- Do you wish you had a different job, but your mind finds every reason why you can't leave your current position?
- Have you tried every diet under the sun, but for some reason, you just can't seem to let go of the weight?
- Have you manifested a face full of acne? (I'd have to answer yes to this one.)
Then you might not love yourself, and you might not be letting yourself receive joy because some part of you, your inner-child, some voice echoing your parents, or the school system, or the world, tells you it's not safe to have it. It's not safe to receive too much money...or too much love...who do you think you are?
I know so many people who are talented, brilliant, and kind, and yet they think so poorly of themselves. "Jokingly", they put themselves down, or refer to themselves in unkind ways. When I suggest that they are wonderful, they look at me like I am foolish. Sometimes, it even makes people uncomfortable--to hold them in such light.
And so here I am: setting the intention to hold myself in such light; a light that says I am worthy; I deserve joy and success; it's safe for me to shine and to receive.
Here's my plan:
1.Practice EFT daily. EFT stands for emotional freedom technique, also called tapping. It's an exercise in which you tap on various points on your face, hands, wrists, and collarbones, places that store memories and energy, for the purpose of releasing them. Often, when I do EFT, I begin to sob, because I can feel so much resistance coming out of me.
2.Affirm: I am willing to receive everything. This is an affirmation I got from Gary Douglas, founder of Access Consciousness. In other words, I am willing to receive judgment, compliments, criticism, ideas, opportunities, changes, people; I want the whole enchilada. I have barriers against nothing. I am willing to be open and receive.
3.Notice what you are NOT willing to receive. Last week, I was at a drink-and-draw sort of event with my friends, and I felt too embarrassed to share anything I drew, because I didn't feel my drawings were worthy of being held up to the group, nor could I have espoused the witty off-the-cuff banter the the other professional illustrators seemed to be spewing so effortlessly. I was not willing to stand out, to shine, to receive judgement, even just to have others look at me. Imagine the limits that places on how much success I can allow when part of me is unwilling to have others pay attention to me.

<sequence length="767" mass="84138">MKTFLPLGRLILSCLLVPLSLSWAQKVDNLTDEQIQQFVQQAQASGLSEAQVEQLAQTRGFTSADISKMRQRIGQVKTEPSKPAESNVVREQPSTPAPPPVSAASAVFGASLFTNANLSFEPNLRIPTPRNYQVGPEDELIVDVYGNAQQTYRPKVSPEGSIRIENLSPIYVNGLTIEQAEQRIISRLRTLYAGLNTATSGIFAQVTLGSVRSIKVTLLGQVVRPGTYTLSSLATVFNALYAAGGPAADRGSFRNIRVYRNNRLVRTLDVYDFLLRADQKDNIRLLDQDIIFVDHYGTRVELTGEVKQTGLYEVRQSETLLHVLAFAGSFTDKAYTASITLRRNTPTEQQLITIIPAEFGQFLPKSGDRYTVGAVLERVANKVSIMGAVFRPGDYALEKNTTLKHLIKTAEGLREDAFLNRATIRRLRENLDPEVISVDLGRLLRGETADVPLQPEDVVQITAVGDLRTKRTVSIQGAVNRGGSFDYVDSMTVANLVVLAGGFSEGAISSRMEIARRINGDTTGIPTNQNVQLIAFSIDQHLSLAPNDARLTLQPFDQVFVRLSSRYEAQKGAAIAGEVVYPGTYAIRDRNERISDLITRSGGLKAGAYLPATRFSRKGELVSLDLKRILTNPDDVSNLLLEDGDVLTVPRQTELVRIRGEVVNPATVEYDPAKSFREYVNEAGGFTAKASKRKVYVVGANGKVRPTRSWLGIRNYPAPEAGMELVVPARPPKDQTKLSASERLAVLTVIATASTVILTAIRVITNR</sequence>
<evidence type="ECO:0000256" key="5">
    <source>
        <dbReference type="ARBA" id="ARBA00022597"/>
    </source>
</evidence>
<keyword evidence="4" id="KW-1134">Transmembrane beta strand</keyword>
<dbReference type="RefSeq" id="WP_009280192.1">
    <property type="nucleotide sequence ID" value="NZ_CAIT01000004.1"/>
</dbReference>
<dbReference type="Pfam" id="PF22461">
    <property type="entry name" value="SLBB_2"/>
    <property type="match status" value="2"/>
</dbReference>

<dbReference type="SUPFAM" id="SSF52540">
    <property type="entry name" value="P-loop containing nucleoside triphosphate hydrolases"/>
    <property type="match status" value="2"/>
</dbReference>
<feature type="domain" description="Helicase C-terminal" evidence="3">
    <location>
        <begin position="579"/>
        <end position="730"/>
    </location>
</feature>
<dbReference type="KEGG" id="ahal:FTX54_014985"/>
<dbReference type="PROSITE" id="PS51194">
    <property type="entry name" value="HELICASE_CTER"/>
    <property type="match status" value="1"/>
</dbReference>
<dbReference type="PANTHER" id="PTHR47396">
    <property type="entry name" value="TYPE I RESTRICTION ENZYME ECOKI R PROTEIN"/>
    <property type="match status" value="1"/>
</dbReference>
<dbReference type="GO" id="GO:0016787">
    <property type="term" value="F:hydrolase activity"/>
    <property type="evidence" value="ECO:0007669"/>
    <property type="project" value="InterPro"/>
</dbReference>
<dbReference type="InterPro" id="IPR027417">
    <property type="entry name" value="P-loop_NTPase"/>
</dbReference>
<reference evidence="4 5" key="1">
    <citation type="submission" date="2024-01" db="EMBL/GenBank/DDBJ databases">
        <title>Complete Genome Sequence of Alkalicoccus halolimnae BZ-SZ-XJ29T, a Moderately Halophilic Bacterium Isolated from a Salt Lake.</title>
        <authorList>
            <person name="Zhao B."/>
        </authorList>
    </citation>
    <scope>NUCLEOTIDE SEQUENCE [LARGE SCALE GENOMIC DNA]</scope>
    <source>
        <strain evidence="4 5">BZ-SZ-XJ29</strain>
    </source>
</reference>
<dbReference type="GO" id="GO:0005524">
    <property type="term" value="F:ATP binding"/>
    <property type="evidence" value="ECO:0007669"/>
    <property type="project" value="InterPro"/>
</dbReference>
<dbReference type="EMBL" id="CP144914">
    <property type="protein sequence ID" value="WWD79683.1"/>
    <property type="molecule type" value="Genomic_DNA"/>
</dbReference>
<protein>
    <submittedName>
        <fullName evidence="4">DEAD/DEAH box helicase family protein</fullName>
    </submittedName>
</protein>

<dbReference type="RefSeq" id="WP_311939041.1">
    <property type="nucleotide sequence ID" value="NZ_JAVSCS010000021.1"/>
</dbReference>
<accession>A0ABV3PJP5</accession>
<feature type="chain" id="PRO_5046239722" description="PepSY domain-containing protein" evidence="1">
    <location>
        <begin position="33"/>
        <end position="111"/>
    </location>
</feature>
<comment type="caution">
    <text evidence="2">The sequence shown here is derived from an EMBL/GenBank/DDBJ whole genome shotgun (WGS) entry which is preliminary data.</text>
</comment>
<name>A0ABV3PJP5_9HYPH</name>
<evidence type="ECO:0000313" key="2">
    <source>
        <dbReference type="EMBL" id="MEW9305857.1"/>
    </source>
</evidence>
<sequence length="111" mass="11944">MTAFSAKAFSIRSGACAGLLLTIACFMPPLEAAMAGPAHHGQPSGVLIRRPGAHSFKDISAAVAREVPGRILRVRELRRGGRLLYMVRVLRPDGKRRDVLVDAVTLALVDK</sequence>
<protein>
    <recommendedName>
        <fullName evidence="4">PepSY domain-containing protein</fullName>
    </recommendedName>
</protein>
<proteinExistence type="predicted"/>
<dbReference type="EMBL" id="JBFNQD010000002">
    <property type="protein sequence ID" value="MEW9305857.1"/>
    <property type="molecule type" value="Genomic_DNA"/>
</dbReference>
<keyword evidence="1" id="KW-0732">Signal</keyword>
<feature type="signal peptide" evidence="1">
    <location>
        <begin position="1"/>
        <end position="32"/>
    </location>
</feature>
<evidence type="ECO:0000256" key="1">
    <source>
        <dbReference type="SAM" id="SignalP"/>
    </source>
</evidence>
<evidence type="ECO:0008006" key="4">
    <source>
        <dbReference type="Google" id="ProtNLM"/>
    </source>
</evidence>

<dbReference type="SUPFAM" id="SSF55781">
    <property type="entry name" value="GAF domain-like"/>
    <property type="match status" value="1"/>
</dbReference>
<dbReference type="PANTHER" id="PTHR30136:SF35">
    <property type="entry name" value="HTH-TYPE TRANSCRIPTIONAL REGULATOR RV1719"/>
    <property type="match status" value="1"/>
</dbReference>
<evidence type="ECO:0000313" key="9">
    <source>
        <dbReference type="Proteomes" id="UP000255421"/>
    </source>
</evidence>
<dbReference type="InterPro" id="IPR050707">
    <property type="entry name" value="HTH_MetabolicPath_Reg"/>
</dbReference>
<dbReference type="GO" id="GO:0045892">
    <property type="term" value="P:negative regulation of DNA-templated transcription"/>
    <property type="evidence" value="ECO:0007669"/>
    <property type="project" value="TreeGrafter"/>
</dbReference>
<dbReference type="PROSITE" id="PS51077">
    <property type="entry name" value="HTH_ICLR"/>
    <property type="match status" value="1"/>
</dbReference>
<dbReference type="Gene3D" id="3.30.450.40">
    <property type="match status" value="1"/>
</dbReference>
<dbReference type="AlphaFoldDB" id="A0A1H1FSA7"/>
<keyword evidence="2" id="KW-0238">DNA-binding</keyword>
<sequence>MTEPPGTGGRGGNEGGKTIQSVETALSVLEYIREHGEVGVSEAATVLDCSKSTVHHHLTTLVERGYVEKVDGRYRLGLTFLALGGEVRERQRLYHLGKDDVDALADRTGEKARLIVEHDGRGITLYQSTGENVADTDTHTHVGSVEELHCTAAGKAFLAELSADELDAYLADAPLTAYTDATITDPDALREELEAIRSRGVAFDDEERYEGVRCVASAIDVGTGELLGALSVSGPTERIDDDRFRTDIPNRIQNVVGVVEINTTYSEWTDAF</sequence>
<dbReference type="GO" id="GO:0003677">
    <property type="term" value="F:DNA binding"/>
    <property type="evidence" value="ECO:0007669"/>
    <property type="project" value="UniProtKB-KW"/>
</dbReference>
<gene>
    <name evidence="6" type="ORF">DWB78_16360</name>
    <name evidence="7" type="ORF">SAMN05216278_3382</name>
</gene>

Become present to the places you are unwilling to go, feelings you are unwilling to feel. Are you unwilling to feel the nervousness of going on a first date? Are you unwilling to leave your job? Are you unwilling to leave your partner, even though you're unhappy, because you're just so comfortable and averse to change?
4.Take small steps as a sign to the universe. Take action. In my case, I could sign up to read poetry at a cafe. I could put myself in situations where people look at me, where I'm the center of attention. Little by little, I would learn that it's safe, that nothing too detrimental results from having eyes on me.
5.Visualize, pray, and expand. Imagine yourself opening up and receiving. Imagine white light flooding through your body, carrying with it love, joy and happiness, and it's soaking into your cells. Tell God that you are ready to receive and you will do whatever it takes. Breathe. Expand your awareness. Feel that you are the entirety of the universe, not a being contained in the smallness of a body. Repeat as many times as necessary.
I am learning to be gentle with myself. This is a process. As I unravel and open up, I remind myself to do so slowly, and to treat myself as I would a small child--with love and patience.